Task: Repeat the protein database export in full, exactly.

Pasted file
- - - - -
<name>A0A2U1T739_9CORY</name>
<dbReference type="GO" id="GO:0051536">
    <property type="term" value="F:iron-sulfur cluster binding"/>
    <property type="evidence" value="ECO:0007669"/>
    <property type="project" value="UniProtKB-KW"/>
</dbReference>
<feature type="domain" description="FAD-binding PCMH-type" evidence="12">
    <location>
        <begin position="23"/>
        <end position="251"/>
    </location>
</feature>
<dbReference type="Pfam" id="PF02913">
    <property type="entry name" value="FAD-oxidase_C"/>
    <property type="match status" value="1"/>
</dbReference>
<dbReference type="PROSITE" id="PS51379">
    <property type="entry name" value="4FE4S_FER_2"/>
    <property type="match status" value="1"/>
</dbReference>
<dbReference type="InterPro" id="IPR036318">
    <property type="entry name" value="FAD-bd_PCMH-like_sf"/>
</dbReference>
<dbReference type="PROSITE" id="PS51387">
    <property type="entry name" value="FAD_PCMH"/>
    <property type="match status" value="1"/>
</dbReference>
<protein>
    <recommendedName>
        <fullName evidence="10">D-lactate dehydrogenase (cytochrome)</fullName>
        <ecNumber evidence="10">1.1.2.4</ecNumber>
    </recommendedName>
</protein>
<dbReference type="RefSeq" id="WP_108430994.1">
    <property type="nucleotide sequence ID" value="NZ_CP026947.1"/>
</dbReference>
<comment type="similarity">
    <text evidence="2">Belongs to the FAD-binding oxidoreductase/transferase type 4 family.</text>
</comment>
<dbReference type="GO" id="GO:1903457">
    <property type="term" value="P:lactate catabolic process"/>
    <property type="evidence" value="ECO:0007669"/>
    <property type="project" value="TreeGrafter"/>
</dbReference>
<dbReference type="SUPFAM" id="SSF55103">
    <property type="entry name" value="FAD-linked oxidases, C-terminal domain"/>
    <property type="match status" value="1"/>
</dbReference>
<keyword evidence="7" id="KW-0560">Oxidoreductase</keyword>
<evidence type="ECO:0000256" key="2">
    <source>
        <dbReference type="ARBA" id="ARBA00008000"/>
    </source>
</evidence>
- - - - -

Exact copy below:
<name>A0A2U1T739_9CORY</name>
<dbReference type="GO" id="GO:0051536">
    <property type="term" value="F:iron-sulfur cluster binding"/>
    <property type="evidence" value="ECO:0007669"/>
    <property type="project" value="UniProtKB-KW"/>
</dbReference>
<feature type="domain" description="FAD-binding PCMH-type" evidence="12">
    <location>
        <begin position="23"/>
        <end position="251"/>
    </location>
</feature>
<dbReference type="Pfam" id="PF02913">
    <property type="entry name" value="FAD-oxidase_C"/>
    <property type="match status" value="1"/>
</dbReference>
<dbReference type="PROSITE" id="PS51379">
    <property type="entry name" value="4FE4S_FER_2"/>
    <property type="match status" value="1"/>
</dbReference>
<dbReference type="InterPro" id="IPR036318">
    <property type="entry name" value="FAD-bd_PCMH-like_sf"/>
</dbReference>
<dbReference type="PROSITE" id="PS51387">
    <property type="entry name" value="FAD_PCMH"/>
    <property type="match status" value="1"/>
</dbReference>
<protein>
    <recommendedName>
        <fullName evidence="10">D-lactate dehydrogenase (cytochrome)</fullName>
        <ecNumber evidence="10">1.1.2.4</ecNumber>
    </recommendedName>
</protein>
<dbReference type="RefSeq" id="WP_108430994.1">
    <property type="nucleotide sequence ID" value="NZ_CP026947.1"/>
</dbReference>
<comment type="similarity">
    <text evidence="2">Belongs to the FAD-binding oxidoreductase/transferase type 4 family.</text>
</comment>
<dbReference type="GO" id="GO:1903457">
    <property type="term" value="P:lactate catabolic process"/>
    <property type="evidence" value="ECO:0007669"/>
    <property type="project" value="TreeGrafter"/>
</dbReference>
<dbReference type="SUPFAM" id="SSF55103">
    <property type="entry name" value="FAD-linked oxidases, C-terminal domain"/>
    <property type="match status" value="1"/>
</dbReference>
<keyword evidence="7" id="KW-0560">Oxidoreductase</keyword>
<evidence type="ECO:0000256" key="2">
    <source>
        <dbReference type="ARBA" id="ARBA00008000"/>
    </source>
</evidence>